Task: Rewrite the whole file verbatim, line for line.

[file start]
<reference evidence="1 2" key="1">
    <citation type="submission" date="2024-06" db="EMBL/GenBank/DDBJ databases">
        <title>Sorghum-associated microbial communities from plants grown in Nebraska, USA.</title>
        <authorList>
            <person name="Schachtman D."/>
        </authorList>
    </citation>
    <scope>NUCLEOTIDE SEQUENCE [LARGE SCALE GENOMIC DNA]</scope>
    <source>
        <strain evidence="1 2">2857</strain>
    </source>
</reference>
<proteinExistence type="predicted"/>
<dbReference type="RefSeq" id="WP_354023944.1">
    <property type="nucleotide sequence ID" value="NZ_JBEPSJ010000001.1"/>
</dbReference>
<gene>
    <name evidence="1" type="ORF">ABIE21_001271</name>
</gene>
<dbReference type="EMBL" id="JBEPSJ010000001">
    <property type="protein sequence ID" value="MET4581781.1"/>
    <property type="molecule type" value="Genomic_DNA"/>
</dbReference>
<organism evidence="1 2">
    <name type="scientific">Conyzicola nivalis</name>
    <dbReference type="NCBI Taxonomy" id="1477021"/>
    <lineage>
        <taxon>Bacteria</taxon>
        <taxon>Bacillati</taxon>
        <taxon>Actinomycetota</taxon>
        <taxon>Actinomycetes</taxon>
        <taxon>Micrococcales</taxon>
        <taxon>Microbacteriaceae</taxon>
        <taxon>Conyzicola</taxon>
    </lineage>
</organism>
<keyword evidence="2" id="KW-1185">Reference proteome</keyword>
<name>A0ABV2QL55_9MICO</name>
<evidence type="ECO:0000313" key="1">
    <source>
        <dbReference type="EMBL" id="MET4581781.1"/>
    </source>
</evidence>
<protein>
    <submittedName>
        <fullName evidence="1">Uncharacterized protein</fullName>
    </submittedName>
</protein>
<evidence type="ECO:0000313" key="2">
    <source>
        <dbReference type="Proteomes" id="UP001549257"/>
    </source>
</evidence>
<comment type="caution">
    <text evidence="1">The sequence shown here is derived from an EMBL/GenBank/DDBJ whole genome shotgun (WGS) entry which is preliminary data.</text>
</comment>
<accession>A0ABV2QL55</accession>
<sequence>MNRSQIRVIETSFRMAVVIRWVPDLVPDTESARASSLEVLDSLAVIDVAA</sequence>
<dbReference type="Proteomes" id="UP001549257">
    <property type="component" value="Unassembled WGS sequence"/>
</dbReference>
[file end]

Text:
<reference evidence="1 2" key="1">
    <citation type="submission" date="2024-06" db="EMBL/GenBank/DDBJ databases">
        <title>Sorghum-associated microbial communities from plants grown in Nebraska, USA.</title>
        <authorList>
            <person name="Schachtman D."/>
        </authorList>
    </citation>
    <scope>NUCLEOTIDE SEQUENCE [LARGE SCALE GENOMIC DNA]</scope>
    <source>
        <strain evidence="1 2">2857</strain>
    </source>
</reference>
<proteinExistence type="predicted"/>
<dbReference type="RefSeq" id="WP_354023944.1">
    <property type="nucleotide sequence ID" value="NZ_JBEPSJ010000001.1"/>
</dbReference>
<gene>
    <name evidence="1" type="ORF">ABIE21_001271</name>
</gene>
<dbReference type="EMBL" id="JBEPSJ010000001">
    <property type="protein sequence ID" value="MET4581781.1"/>
    <property type="molecule type" value="Genomic_DNA"/>
</dbReference>
<organism evidence="1 2">
    <name type="scientific">Conyzicola nivalis</name>
    <dbReference type="NCBI Taxonomy" id="1477021"/>
    <lineage>
        <taxon>Bacteria</taxon>
        <taxon>Bacillati</taxon>
        <taxon>Actinomycetota</taxon>
        <taxon>Actinomycetes</taxon>
        <taxon>Micrococcales</taxon>
        <taxon>Microbacteriaceae</taxon>
        <taxon>Conyzicola</taxon>
    </lineage>
</organism>
<keyword evidence="2" id="KW-1185">Reference proteome</keyword>
<name>A0ABV2QL55_9MICO</name>
<evidence type="ECO:0000313" key="1">
    <source>
        <dbReference type="EMBL" id="MET4581781.1"/>
    </source>
</evidence>
<protein>
    <submittedName>
        <fullName evidence="1">Uncharacterized protein</fullName>
    </submittedName>
</protein>
<evidence type="ECO:0000313" key="2">
    <source>
        <dbReference type="Proteomes" id="UP001549257"/>
    </source>
</evidence>
<comment type="caution">
    <text evidence="1">The sequence shown here is derived from an EMBL/GenBank/DDBJ whole genome shotgun (WGS) entry which is preliminary data.</text>
</comment>
<accession>A0ABV2QL55</accession>
<sequence>MNRSQIRVIETSFRMAVVIRWVPDLVPDTESARASSLEVLDSLAVIDVAA</sequence>
<dbReference type="Proteomes" id="UP001549257">
    <property type="component" value="Unassembled WGS sequence"/>
</dbReference>